The political landscape has never been more unpredictable than at the present time with old assumptions and institutions under challenge from the rise of populism with its profound conse-quences both in the UK and USA. Politics should appeal to anyone who is interested in the struc-tures of authority and power within British society and the USA. The course provides pupils with a clear understanding of the theories, motives and values that underpin political processes and governmental decision-making. It also examines the role of key institutions in the UK and the US exploring how they resolve conflicts, allocate limited resources and respond to changing politi-cal behaviour. In addition pupils will explore the key ideologies which have shaped the polity of the UK and the USA and the key thinkers who have developed political thought and discourse in the areas of conservatism, liberalism, socialism and feminism.
6 in GCSE History.
The A-level course comprises three modules: each equally weighted and assessed by a written examination.
This unit introduces pupils to the study of politics by looking at the central ideas of citizen-ship, democracy and participation by examining the role and development of Parties, Pressure Groups, the Electoral System and Referendums. Pupils will learn about the traditional political ideas of Conservatism, Liberalism and Socialism, how they apply in practice to human nature, the state, society and the economy, the divisions within each idea and their key thinkers.
This unit examines the functioning of the constitution, the role and significance of Parliament, the power of the executive and the effectiveness of the courts in protecting civil liberties. Pupils will learn about the political idea of Feminism, its core ideas and principles, the divisions and key thinkers.
This module involves a study of the US Constitution and federalism, Congress, the Presiden-cy and the Supreme Court. In addition issues of civil rights, democracy and participation are covered. The comparative element examines rational, cultural and structural approaches to ex-plaining similarities and differences in the government and politics of different countries with a comparison of the main features of the UK and US systems.
During the course Pupils will learn to analyse rhetoric, to weigh evidence against opinion and to understand how people’s lives as citizens are affected by political activity. We aim to develop a critical awareness of political events and issues and an empathetic understanding of the main political viewpoints as well as studying the key ideologies which have helped to shape the world we live in.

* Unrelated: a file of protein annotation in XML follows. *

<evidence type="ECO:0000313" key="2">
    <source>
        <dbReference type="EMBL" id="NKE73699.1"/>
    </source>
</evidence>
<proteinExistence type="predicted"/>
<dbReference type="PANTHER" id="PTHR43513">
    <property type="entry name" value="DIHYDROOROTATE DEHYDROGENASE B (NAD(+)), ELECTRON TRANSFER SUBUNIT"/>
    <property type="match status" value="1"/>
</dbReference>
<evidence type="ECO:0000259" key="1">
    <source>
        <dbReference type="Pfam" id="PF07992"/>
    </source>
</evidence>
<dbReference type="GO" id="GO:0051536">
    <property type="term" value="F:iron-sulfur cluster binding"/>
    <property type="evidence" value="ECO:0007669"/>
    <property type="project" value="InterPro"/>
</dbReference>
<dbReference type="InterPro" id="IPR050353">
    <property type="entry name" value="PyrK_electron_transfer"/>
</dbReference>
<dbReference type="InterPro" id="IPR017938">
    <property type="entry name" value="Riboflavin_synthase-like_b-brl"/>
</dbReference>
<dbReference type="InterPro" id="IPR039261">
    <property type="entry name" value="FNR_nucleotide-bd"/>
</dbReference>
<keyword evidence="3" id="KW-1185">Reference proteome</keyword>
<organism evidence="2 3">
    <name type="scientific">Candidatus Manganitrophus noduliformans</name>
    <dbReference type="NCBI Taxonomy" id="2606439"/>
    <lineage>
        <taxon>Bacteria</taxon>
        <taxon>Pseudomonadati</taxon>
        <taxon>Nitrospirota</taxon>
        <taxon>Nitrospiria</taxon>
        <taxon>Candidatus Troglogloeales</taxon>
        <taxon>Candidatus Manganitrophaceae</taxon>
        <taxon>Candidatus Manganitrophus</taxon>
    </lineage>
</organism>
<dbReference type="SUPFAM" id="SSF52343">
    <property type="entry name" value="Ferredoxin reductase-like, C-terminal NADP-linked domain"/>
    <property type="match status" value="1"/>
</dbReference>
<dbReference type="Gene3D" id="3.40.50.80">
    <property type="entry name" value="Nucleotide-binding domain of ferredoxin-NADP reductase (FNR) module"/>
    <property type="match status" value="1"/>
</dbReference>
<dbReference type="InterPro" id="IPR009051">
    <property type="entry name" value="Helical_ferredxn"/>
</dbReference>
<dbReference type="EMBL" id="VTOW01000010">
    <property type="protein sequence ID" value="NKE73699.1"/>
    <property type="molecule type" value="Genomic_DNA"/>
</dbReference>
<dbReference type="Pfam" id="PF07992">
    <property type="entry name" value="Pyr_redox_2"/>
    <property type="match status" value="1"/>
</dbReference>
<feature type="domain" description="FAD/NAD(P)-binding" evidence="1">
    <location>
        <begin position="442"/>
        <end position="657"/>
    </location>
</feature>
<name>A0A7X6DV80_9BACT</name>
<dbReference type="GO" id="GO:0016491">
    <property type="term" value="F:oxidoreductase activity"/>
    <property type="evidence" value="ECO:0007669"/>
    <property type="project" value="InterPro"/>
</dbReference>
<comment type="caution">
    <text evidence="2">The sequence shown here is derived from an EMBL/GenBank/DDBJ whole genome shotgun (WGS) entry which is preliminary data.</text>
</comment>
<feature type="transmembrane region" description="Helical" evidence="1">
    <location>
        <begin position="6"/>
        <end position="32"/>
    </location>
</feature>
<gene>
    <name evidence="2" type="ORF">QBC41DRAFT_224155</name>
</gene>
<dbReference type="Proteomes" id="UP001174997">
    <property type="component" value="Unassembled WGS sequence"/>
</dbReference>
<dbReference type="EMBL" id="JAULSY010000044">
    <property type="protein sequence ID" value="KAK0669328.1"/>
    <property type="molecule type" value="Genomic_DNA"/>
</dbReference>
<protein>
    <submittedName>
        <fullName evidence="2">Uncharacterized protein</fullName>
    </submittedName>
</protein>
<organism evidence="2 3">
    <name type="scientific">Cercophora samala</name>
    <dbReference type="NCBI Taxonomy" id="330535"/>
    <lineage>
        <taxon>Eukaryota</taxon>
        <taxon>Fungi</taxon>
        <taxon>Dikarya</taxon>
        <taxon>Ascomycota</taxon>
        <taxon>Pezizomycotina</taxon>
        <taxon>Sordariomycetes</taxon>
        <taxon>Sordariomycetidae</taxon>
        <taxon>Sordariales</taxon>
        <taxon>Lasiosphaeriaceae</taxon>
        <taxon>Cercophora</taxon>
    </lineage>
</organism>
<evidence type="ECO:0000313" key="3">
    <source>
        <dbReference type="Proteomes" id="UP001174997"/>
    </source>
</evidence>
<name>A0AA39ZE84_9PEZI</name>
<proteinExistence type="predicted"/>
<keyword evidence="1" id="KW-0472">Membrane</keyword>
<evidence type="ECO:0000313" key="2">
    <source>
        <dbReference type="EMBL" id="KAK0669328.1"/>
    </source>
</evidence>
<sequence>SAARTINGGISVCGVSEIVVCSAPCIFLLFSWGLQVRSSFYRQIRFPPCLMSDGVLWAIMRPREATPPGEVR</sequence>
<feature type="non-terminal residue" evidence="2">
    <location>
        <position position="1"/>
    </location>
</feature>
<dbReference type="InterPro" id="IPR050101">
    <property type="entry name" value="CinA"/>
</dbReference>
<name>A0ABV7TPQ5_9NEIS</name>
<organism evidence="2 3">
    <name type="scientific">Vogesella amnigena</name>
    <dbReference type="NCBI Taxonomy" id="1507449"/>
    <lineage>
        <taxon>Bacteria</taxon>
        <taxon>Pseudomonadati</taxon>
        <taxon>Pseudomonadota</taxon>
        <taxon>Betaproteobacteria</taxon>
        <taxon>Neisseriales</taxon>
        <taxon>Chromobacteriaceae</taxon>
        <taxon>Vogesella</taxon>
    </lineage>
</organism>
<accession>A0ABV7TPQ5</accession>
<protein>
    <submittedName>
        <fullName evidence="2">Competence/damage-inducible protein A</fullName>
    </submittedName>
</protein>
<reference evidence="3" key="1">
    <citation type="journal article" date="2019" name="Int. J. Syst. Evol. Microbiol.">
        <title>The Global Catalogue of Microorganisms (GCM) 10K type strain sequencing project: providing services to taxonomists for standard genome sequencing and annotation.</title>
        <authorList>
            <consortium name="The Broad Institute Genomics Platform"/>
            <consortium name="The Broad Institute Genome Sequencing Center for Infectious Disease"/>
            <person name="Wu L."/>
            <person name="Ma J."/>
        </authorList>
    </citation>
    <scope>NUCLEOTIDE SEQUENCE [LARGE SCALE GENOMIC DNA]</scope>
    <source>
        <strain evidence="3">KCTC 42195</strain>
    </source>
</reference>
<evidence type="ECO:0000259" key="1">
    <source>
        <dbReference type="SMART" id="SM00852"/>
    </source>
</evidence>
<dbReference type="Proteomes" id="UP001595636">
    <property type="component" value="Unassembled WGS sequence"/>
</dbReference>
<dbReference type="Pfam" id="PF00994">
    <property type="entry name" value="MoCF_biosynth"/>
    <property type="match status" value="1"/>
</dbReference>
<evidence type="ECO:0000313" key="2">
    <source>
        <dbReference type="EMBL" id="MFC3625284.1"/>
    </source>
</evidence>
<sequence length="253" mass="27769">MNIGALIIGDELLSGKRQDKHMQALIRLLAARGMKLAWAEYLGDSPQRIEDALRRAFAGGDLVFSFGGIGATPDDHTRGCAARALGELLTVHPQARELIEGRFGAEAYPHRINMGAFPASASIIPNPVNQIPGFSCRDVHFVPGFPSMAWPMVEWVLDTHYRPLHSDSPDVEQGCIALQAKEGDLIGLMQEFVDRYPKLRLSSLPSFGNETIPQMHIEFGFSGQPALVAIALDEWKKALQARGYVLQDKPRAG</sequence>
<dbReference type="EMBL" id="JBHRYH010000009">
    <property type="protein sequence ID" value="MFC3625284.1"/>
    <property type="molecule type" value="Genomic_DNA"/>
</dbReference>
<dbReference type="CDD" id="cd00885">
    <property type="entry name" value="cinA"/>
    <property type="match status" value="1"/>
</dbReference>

Through essay writing and documentary analysis you will develop the skills required to argue a case with relevance and coherence: valuable assets in a wide range of professional managerial and business fields. In short, this course is both an academic discipline and a preparation for effective participation in society.
The first year of a Politics degree will often involve an introduction to international relations, political science, political systems and institutions and comparative politics. Pupils will exam-ine domestic politics in various nations and draw parallels. The following years may involve the study of topics like political protest, political violence, gender in politics, global security, war and terrorism, empire, environmental politics, politics of asylum, states and markets, parliamen-tary studies and the role of non-governmental organisations like the United Nations, Internation-al Monetary Fund and World Bank. Many choose to study individual ideologies, such as Marxism or liberalism, or countries’ journeys through particular periods of history, like South Africa since apartheid, Russia since the Cold War or post-war Germany; or individual parties and their evolu-tion, like the rise of New Labour.
The transferable skills a Politics degree develops are in high demand. Politics graduates have a wide variety of career choices and will gain the understanding required to work in almost any industry. The transferrable skills acquired in the course of a politics degree include the ability to think critically, conduct research thoroughly and communicate effectively. Some eventually become MPs, starting off as parliamentary researchers, special advisors, or civil servants. Other graduates pursue careers in public affairs, marketing, media and communications, business, finance, and human resources, with many working for supranational organisations. Whilst some will go on to work in think tanks, pressure groups and charities.
Mr M Dickinson, Head of History and Politics